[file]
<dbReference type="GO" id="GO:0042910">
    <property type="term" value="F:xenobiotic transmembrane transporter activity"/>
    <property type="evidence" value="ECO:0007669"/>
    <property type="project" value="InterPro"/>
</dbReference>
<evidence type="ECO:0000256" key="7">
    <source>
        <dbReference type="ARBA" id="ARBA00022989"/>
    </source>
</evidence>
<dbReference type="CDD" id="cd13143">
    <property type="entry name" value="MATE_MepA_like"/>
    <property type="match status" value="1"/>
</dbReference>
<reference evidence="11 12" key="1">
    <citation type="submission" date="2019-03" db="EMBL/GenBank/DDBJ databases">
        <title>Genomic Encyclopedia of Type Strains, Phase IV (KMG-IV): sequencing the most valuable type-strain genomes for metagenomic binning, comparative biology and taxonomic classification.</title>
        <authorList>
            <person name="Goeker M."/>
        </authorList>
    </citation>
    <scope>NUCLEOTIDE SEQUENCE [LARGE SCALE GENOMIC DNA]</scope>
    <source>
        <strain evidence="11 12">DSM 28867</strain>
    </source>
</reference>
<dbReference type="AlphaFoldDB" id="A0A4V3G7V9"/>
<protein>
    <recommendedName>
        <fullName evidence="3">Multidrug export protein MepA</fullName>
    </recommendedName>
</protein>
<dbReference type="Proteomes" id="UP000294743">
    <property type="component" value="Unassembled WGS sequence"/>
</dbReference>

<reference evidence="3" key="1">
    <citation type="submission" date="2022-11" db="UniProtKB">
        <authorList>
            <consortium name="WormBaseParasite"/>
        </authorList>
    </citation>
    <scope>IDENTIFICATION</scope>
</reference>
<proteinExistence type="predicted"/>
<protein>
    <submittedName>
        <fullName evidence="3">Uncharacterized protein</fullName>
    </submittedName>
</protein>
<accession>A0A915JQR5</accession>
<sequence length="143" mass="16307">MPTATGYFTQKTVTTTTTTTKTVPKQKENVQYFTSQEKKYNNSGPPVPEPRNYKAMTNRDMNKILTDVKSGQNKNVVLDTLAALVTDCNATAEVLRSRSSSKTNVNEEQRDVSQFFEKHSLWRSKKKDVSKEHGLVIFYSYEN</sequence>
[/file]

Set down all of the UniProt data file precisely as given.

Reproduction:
<dbReference type="GO" id="GO:0042910">
    <property type="term" value="F:xenobiotic transmembrane transporter activity"/>
    <property type="evidence" value="ECO:0007669"/>
    <property type="project" value="InterPro"/>
</dbReference>
<evidence type="ECO:0000256" key="7">
    <source>
        <dbReference type="ARBA" id="ARBA00022989"/>
    </source>
</evidence>
<dbReference type="CDD" id="cd13143">
    <property type="entry name" value="MATE_MepA_like"/>
    <property type="match status" value="1"/>
</dbReference>
<reference evidence="11 12" key="1">
    <citation type="submission" date="2019-03" db="EMBL/GenBank/DDBJ databases">
        <title>Genomic Encyclopedia of Type Strains, Phase IV (KMG-IV): sequencing the most valuable type-strain genomes for metagenomic binning, comparative biology and taxonomic classification.</title>
        <authorList>
            <person name="Goeker M."/>
        </authorList>
    </citation>
    <scope>NUCLEOTIDE SEQUENCE [LARGE SCALE GENOMIC DNA]</scope>
    <source>
        <strain evidence="11 12">DSM 28867</strain>
    </source>
</reference>
<dbReference type="AlphaFoldDB" id="A0A4V3G7V9"/>
<protein>
    <recommendedName>
        <fullName evidence="3">Multidrug export protein MepA</fullName>
    </recommendedName>
</protein>
<dbReference type="Proteomes" id="UP000294743">
    <property type="component" value="Unassembled WGS sequence"/>
</dbReference>

<reference evidence="3" key="1">
    <citation type="submission" date="2022-11" db="UniProtKB">
        <authorList>
            <consortium name="WormBaseParasite"/>
        </authorList>
    </citation>
    <scope>IDENTIFICATION</scope>
</reference>
<proteinExistence type="predicted"/>
<protein>
    <submittedName>
        <fullName evidence="3">Uncharacterized protein</fullName>
    </submittedName>
</protein>
<accession>A0A915JQR5</accession>
<sequence length="143" mass="16307">MPTATGYFTQKTVTTTTTTTKTVPKQKENVQYFTSQEKKYNNSGPPVPEPRNYKAMTNRDMNKILTDVKSGQNKNVVLDTLAALVTDCNATAEVLRSRSSSKTNVNEEQRDVSQFFEKHSLWRSKKKDVSKEHGLVIFYSYEN</sequence>